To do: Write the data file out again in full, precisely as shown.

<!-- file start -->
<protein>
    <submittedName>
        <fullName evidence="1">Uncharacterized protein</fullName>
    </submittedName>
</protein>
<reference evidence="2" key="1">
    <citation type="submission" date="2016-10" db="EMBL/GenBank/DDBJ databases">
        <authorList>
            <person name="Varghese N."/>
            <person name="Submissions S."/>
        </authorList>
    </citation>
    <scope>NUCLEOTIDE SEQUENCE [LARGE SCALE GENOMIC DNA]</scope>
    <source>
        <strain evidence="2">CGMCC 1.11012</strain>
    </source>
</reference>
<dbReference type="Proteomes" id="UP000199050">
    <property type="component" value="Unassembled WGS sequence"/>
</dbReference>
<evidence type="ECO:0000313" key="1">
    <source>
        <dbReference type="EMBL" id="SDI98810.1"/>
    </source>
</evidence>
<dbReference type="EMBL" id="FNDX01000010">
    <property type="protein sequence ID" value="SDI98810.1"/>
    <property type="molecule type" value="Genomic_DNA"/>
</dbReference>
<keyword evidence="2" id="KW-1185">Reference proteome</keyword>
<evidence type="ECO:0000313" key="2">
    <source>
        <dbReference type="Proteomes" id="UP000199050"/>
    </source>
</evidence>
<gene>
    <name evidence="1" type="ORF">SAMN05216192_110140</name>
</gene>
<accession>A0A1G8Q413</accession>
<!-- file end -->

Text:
<protein>
    <submittedName>
        <fullName evidence="1">Uncharacterized protein</fullName>
    </submittedName>
</protein>
<reference evidence="2" key="1">
    <citation type="submission" date="2016-10" db="EMBL/GenBank/DDBJ databases">
        <authorList>
            <person name="Varghese N."/>
            <person name="Submissions S."/>
        </authorList>
    </citation>
    <scope>NUCLEOTIDE SEQUENCE [LARGE SCALE GENOMIC DNA]</scope>
    <source>
        <strain evidence="2">CGMCC 1.11012</strain>
    </source>
</reference>
<dbReference type="Proteomes" id="UP000199050">
    <property type="component" value="Unassembled WGS sequence"/>
</dbReference>
<evidence type="ECO:0000313" key="1">
    <source>
        <dbReference type="EMBL" id="SDI98810.1"/>
    </source>
</evidence>
<dbReference type="EMBL" id="FNDX01000010">
    <property type="protein sequence ID" value="SDI98810.1"/>
    <property type="molecule type" value="Genomic_DNA"/>
</dbReference>
<keyword evidence="2" id="KW-1185">Reference proteome</keyword>
<evidence type="ECO:0000313" key="2">
    <source>
        <dbReference type="Proteomes" id="UP000199050"/>
    </source>
</evidence>
<gene>
    <name evidence="1" type="ORF">SAMN05216192_110140</name>
</gene>
<accession>A0A1G8Q413</accession>